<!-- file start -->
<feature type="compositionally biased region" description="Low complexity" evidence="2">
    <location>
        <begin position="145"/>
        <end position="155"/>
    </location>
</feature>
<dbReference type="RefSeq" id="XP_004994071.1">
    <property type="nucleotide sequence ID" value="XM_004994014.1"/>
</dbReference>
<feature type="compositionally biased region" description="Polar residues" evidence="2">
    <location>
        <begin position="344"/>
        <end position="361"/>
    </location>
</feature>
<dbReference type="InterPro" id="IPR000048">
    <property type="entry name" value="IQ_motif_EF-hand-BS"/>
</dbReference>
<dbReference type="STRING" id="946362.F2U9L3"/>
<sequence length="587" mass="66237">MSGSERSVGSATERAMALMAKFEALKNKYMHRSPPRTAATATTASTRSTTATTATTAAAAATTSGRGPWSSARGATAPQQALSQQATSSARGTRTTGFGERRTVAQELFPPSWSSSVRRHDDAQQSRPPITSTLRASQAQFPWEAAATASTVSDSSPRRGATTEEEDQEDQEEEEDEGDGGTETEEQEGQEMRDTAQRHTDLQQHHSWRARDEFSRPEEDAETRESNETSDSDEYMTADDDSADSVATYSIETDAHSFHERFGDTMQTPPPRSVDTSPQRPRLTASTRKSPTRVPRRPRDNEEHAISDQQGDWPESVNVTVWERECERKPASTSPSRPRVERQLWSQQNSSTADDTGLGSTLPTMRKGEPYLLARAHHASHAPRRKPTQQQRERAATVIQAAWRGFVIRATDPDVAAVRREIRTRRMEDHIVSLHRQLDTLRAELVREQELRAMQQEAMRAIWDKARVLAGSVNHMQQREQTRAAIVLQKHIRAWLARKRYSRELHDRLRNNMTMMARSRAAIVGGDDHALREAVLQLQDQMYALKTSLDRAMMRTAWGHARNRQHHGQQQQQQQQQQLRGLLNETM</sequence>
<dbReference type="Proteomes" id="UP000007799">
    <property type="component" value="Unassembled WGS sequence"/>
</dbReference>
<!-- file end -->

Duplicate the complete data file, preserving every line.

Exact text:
<feature type="compositionally biased region" description="Low complexity" evidence="2">
    <location>
        <begin position="145"/>
        <end position="155"/>
    </location>
</feature>
<dbReference type="RefSeq" id="XP_004994071.1">
    <property type="nucleotide sequence ID" value="XM_004994014.1"/>
</dbReference>
<feature type="compositionally biased region" description="Polar residues" evidence="2">
    <location>
        <begin position="344"/>
        <end position="361"/>
    </location>
</feature>
<dbReference type="InterPro" id="IPR000048">
    <property type="entry name" value="IQ_motif_EF-hand-BS"/>
</dbReference>
<dbReference type="STRING" id="946362.F2U9L3"/>
<sequence length="587" mass="66237">MSGSERSVGSATERAMALMAKFEALKNKYMHRSPPRTAATATTASTRSTTATTATTAAAAATTSGRGPWSSARGATAPQQALSQQATSSARGTRTTGFGERRTVAQELFPPSWSSSVRRHDDAQQSRPPITSTLRASQAQFPWEAAATASTVSDSSPRRGATTEEEDQEDQEEEEDEGDGGTETEEQEGQEMRDTAQRHTDLQQHHSWRARDEFSRPEEDAETRESNETSDSDEYMTADDDSADSVATYSIETDAHSFHERFGDTMQTPPPRSVDTSPQRPRLTASTRKSPTRVPRRPRDNEEHAISDQQGDWPESVNVTVWERECERKPASTSPSRPRVERQLWSQQNSSTADDTGLGSTLPTMRKGEPYLLARAHHASHAPRRKPTQQQRERAATVIQAAWRGFVIRATDPDVAAVRREIRTRRMEDHIVSLHRQLDTLRAELVREQELRAMQQEAMRAIWDKARVLAGSVNHMQQREQTRAAIVLQKHIRAWLARKRYSRELHDRLRNNMTMMARSRAAIVGGDDHALREAVLQLQDQMYALKTSLDRAMMRTAWGHARNRQHHGQQQQQQQQQQLRGLLNETM</sequence>
<dbReference type="Proteomes" id="UP000007799">
    <property type="component" value="Unassembled WGS sequence"/>
</dbReference>